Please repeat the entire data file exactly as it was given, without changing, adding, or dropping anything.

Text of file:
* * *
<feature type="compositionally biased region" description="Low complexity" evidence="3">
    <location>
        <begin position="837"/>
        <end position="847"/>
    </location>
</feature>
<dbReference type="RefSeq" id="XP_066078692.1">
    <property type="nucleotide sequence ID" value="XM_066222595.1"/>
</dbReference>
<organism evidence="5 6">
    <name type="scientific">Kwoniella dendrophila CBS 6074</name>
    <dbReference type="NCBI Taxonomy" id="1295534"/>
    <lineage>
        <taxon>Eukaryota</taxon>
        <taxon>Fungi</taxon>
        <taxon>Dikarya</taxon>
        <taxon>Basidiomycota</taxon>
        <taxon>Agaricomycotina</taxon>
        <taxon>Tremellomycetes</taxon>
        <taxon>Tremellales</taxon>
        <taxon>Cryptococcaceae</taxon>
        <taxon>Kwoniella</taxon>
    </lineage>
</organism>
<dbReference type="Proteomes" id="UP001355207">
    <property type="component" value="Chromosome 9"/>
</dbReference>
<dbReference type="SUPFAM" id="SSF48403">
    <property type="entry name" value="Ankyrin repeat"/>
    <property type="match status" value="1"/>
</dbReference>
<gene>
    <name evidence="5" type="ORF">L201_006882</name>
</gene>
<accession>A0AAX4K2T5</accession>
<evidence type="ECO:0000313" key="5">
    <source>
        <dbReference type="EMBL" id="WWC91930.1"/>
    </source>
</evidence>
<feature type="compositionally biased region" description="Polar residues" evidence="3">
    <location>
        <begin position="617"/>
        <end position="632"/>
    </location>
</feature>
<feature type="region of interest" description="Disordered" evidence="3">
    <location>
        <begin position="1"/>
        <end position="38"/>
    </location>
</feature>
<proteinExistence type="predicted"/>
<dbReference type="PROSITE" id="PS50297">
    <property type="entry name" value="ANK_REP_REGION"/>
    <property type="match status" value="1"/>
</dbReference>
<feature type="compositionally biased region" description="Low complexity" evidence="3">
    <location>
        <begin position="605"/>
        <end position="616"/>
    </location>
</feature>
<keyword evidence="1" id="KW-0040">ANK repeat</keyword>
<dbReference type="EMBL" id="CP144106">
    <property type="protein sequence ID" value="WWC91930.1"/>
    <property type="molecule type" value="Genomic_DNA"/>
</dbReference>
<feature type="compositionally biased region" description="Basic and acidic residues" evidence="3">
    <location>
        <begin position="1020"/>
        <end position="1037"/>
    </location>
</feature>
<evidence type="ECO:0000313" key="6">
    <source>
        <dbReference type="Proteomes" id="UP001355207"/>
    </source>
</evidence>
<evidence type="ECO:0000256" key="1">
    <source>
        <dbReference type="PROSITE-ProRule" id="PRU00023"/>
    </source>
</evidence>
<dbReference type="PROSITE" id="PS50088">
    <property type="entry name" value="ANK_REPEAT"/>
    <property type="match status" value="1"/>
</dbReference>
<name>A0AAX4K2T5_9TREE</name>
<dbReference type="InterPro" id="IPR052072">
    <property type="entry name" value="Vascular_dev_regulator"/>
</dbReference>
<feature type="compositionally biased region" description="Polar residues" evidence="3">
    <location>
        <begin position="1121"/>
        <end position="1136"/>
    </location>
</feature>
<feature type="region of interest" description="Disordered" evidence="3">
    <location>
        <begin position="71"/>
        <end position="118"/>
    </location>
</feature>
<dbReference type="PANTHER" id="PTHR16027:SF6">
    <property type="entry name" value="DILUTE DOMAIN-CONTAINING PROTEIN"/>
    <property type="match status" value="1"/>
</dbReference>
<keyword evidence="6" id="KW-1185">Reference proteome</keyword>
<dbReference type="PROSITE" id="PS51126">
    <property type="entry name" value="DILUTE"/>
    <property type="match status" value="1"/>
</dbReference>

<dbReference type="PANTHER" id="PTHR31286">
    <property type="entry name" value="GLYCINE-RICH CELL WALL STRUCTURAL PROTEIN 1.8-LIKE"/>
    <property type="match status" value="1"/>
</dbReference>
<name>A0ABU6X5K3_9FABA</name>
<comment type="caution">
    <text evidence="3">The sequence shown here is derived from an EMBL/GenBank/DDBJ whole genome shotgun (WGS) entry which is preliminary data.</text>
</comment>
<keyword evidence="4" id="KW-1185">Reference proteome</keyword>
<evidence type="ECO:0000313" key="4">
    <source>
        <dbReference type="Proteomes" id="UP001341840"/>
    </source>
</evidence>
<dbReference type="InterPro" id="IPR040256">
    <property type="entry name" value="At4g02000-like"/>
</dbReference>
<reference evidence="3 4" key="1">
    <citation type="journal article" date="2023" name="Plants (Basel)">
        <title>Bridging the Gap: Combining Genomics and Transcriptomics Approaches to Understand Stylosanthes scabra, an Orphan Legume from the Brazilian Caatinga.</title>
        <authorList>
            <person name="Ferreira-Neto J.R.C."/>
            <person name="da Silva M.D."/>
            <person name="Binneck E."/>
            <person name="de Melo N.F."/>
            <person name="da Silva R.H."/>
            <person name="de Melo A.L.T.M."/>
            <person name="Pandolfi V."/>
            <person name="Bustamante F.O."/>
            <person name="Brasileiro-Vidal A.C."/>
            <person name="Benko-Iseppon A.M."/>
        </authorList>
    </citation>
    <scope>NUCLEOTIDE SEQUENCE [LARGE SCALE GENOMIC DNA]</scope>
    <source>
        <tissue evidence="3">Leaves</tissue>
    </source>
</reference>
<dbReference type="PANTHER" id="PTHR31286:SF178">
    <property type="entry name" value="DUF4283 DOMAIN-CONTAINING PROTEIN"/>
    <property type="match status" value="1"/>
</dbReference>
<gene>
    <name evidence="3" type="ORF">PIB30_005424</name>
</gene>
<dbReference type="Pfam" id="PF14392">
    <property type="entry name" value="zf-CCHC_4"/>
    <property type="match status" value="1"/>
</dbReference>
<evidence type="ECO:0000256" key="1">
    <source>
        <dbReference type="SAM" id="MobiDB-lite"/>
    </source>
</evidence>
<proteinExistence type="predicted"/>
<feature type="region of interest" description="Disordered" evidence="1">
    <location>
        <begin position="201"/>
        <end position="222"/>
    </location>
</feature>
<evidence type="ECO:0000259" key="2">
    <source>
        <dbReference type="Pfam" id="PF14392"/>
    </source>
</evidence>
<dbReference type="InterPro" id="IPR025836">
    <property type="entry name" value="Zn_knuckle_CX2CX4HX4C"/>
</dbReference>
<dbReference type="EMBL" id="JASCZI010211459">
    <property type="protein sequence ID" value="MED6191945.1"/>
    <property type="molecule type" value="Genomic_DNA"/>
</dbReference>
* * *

<feature type="compositionally biased region" description="Low complexity" evidence="3">
    <location>
        <begin position="837"/>
        <end position="847"/>
    </location>
</feature>
<dbReference type="RefSeq" id="XP_066078692.1">
    <property type="nucleotide sequence ID" value="XM_066222595.1"/>
</dbReference>
<organism evidence="5 6">
    <name type="scientific">Kwoniella dendrophila CBS 6074</name>
    <dbReference type="NCBI Taxonomy" id="1295534"/>
    <lineage>
        <taxon>Eukaryota</taxon>
        <taxon>Fungi</taxon>
        <taxon>Dikarya</taxon>
        <taxon>Basidiomycota</taxon>
        <taxon>Agaricomycotina</taxon>
        <taxon>Tremellomycetes</taxon>
        <taxon>Tremellales</taxon>
        <taxon>Cryptococcaceae</taxon>
        <taxon>Kwoniella</taxon>
    </lineage>
</organism>
<dbReference type="Proteomes" id="UP001355207">
    <property type="component" value="Chromosome 9"/>
</dbReference>
<dbReference type="SUPFAM" id="SSF48403">
    <property type="entry name" value="Ankyrin repeat"/>
    <property type="match status" value="1"/>
</dbReference>
<gene>
    <name evidence="5" type="ORF">L201_006882</name>
</gene>
<accession>A0AAX4K2T5</accession>
<evidence type="ECO:0000313" key="5">
    <source>
        <dbReference type="EMBL" id="WWC91930.1"/>
    </source>
</evidence>
<feature type="compositionally biased region" description="Polar residues" evidence="3">
    <location>
        <begin position="617"/>
        <end position="632"/>
    </location>
</feature>
<feature type="region of interest" description="Disordered" evidence="3">
    <location>
        <begin position="1"/>
        <end position="38"/>
    </location>
</feature>
<proteinExistence type="predicted"/>
<dbReference type="PROSITE" id="PS50297">
    <property type="entry name" value="ANK_REP_REGION"/>
    <property type="match status" value="1"/>
</dbReference>
<feature type="compositionally biased region" description="Low complexity" evidence="3">
    <location>
        <begin position="605"/>
        <end position="616"/>
    </location>
</feature>
<keyword evidence="1" id="KW-0040">ANK repeat</keyword>
<dbReference type="EMBL" id="CP144106">
    <property type="protein sequence ID" value="WWC91930.1"/>
    <property type="molecule type" value="Genomic_DNA"/>
</dbReference>
<feature type="compositionally biased region" description="Basic and acidic residues" evidence="3">
    <location>
        <begin position="1020"/>
        <end position="1037"/>
    </location>
</feature>
<evidence type="ECO:0000313" key="6">
    <source>
        <dbReference type="Proteomes" id="UP001355207"/>
    </source>
</evidence>
<evidence type="ECO:0000256" key="1">
    <source>
        <dbReference type="PROSITE-ProRule" id="PRU00023"/>
    </source>
</evidence>
<dbReference type="PROSITE" id="PS50088">
    <property type="entry name" value="ANK_REPEAT"/>
    <property type="match status" value="1"/>
</dbReference>
<name>A0AAX4K2T5_9TREE</name>
<dbReference type="InterPro" id="IPR052072">
    <property type="entry name" value="Vascular_dev_regulator"/>
</dbReference>
<feature type="compositionally biased region" description="Polar residues" evidence="3">
    <location>
        <begin position="1121"/>
        <end position="1136"/>
    </location>
</feature>
<feature type="region of interest" description="Disordered" evidence="3">
    <location>
        <begin position="71"/>
        <end position="118"/>
    </location>
</feature>
<dbReference type="PANTHER" id="PTHR16027:SF6">
    <property type="entry name" value="DILUTE DOMAIN-CONTAINING PROTEIN"/>
    <property type="match status" value="1"/>
</dbReference>
<keyword evidence="6" id="KW-1185">Reference proteome</keyword>
<dbReference type="PROSITE" id="PS51126">
    <property type="entry name" value="DILUTE"/>
    <property type="match status" value="1"/>
</dbReference>

<dbReference type="PANTHER" id="PTHR31286">
    <property type="entry name" value="GLYCINE-RICH CELL WALL STRUCTURAL PROTEIN 1.8-LIKE"/>
    <property type="match status" value="1"/>
</dbReference>
<name>A0ABU6X5K3_9FABA</name>
<comment type="caution">
    <text evidence="3">The sequence shown here is derived from an EMBL/GenBank/DDBJ whole genome shotgun (WGS) entry which is preliminary data.</text>
</comment>
<keyword evidence="4" id="KW-1185">Reference proteome</keyword>
<evidence type="ECO:0000313" key="4">
    <source>
        <dbReference type="Proteomes" id="UP001341840"/>
    </source>
</evidence>
<dbReference type="InterPro" id="IPR040256">
    <property type="entry name" value="At4g02000-like"/>
</dbReference>
<reference evidence="3 4" key="1">
    <citation type="journal article" date="2023" name="Plants (Basel)">
        <title>Bridging the Gap: Combining Genomics and Transcriptomics Approaches to Understand Stylosanthes scabra, an Orphan Legume from the Brazilian Caatinga.</title>
        <authorList>
            <person name="Ferreira-Neto J.R.C."/>
            <person name="da Silva M.D."/>
            <person name="Binneck E."/>
            <person name="de Melo N.F."/>
            <person name="da Silva R.H."/>
            <person name="de Melo A.L.T.M."/>
            <person name="Pandolfi V."/>
            <person name="Bustamante F.O."/>
            <person name="Brasileiro-Vidal A.C."/>
            <person name="Benko-Iseppon A.M."/>
        </authorList>
    </citation>
    <scope>NUCLEOTIDE SEQUENCE [LARGE SCALE GENOMIC DNA]</scope>
    <source>
        <tissue evidence="3">Leaves</tissue>
    </source>
</reference>
<dbReference type="PANTHER" id="PTHR31286:SF178">
    <property type="entry name" value="DUF4283 DOMAIN-CONTAINING PROTEIN"/>
    <property type="match status" value="1"/>
</dbReference>
<gene>
    <name evidence="3" type="ORF">PIB30_005424</name>
</gene>
<dbReference type="Pfam" id="PF14392">
    <property type="entry name" value="zf-CCHC_4"/>
    <property type="match status" value="1"/>
</dbReference>
<evidence type="ECO:0000256" key="1">
    <source>
        <dbReference type="SAM" id="MobiDB-lite"/>
    </source>
</evidence>
<proteinExistence type="predicted"/>
<feature type="region of interest" description="Disordered" evidence="1">
    <location>
        <begin position="201"/>
        <end position="222"/>
    </location>
</feature>
<evidence type="ECO:0000259" key="2">
    <source>
        <dbReference type="Pfam" id="PF14392"/>
    </source>
</evidence>
<dbReference type="InterPro" id="IPR025836">
    <property type="entry name" value="Zn_knuckle_CX2CX4HX4C"/>
</dbReference>
<dbReference type="EMBL" id="JASCZI010211459">
    <property type="protein sequence ID" value="MED6191945.1"/>
    <property type="molecule type" value="Genomic_DNA"/>
</dbReference>